* Bonds of loss-making companies to carry a designation
* Individuals need a minimum asset level to trade such bonds
* Rules unlikely to have major impact on wider bond markets
(Adds exchange's comments, background)
SHANGHAI, June 17 The Shanghai Stock Exchange on
Tuesday announced restrictions on who can trade high-risk bonds,
another step in a campaign to steer retail investors away from
risky high-yield investment strategies and toward buying and
holding for value.
The new regulations, effective immediately, say bonds
issued by companies that operated at a loss the previous year
will receive a special "ST" designation, identical to the
"special treatment" tag applied to shares in loss-making
companies trading on the stock exchange.
Individual investors must have at least 5 million yuan
($805,300) in financial assets to trade ST bonds, the statement
said. They must also sign a document saying they understand the
risk such trades entail.
"Recently the number of bonds listed on the Shanghai Stock
Exchange has hit repeated record highs, and credit risks of such
bonds have increasingly attracted attention from both the market
and regulators," an exchange representative said in a statement
published on its website (www.sse.com.cn).
China allowed its first default of a publicly-traded bond
this year when Chaori Solar defaulted on a bond traded on the
The announcement is unlikely to have a major direct impact
on China's wider debt market. China boasts a 30 trillion yuan
($4.83 trillion) onshore bond market, but the majority of those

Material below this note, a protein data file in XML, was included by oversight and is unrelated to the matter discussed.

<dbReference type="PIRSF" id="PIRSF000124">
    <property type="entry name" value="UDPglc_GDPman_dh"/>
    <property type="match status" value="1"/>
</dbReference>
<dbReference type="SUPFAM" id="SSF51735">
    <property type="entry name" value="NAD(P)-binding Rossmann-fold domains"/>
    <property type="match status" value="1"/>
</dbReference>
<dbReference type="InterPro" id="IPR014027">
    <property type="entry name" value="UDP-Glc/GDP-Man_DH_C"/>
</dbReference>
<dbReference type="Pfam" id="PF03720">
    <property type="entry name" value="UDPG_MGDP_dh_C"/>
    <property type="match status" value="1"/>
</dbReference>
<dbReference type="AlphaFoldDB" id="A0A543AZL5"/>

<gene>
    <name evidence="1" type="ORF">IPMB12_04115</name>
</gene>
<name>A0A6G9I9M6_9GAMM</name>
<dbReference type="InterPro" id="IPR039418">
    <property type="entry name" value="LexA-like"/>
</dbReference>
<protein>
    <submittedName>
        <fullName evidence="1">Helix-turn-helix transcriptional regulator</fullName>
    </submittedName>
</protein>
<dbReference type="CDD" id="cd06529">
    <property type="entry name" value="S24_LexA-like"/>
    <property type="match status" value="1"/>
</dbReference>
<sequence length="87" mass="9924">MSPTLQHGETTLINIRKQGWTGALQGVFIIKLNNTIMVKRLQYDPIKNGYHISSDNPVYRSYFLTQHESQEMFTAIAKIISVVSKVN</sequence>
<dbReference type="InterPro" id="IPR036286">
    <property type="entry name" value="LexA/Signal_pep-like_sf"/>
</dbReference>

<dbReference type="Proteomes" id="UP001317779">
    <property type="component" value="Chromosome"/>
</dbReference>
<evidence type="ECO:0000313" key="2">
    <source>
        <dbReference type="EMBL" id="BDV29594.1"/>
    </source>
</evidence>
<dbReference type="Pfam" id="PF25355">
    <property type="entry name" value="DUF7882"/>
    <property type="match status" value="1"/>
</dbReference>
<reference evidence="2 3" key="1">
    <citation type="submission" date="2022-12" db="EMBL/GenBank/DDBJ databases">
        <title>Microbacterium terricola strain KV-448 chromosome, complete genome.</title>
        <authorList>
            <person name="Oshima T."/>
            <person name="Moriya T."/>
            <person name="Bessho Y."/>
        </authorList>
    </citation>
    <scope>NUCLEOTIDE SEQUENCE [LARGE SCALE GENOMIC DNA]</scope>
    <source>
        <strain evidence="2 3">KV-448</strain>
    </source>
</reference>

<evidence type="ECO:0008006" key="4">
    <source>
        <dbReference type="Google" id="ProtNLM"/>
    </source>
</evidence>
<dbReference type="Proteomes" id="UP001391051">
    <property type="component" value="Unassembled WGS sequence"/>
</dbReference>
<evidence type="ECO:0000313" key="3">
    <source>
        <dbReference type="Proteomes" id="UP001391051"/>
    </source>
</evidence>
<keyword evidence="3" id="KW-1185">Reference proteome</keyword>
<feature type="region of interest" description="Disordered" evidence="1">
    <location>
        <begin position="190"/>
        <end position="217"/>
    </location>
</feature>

bonds are traded in the interbank market by banks and big
institutional investors. By comparison, the Shanghai exchange
had only 1.72 trillion yuan worth of outstanding bonds at the
end of 2013, according to official data.
The exchange said that in addition to loss-making companies,
other firms including those which forecast losses for the
forthcoming year, companies with legal problems and companies
with operational issues that will affect their ability to repay
will also receive the designation.
MANY CREDIT-RATING AGENCIES
The exchange statement also said that company bonds rated
AA- or below will also get the ST tag, without elaborating on
which rating would be used. Chinese has four major credit
ratings agencies and numerous smaller ones. There have been
signs of a price war over clients, which analysts worry has made
some ratings unreliable.
Historically, Chinese retail investors have preferred
short-term strategies trading shares and bonds in highly
volatile smaller companies. Usage of the ST designator has not
persuaded the average Chinese stock investor to abandon such
shares for more stable large-cap companies.
In addition, wealth management products backed by
high-yielding bonds issued by lower-quality issuers have also
proven popular in China. Beijing has made efforts to dissuade
investors from believing such products are subject to an
implicit default guarantee.
As regulators have applied increasing pressure to high-risk
issuers, Chinese corporations have increasingly looked overseas
for fundraising in search of lower yields.
The Chinese corporate bond market is set to overtake the
U.S. to soak up one-third of global company debt needs over the
next five years, Standard & Poor's said on Monday.
"As much as 10 percent of global corporate debt is exposed
to the risk of a contraction in China's informal banking
sector," the agency said.
($1 = 6.2090 Chinese Yuan Renminbi)
(Reporting by Pete Sweeney and Lu Jianxin; Editing by Paul Tait
and Richard Borsuk)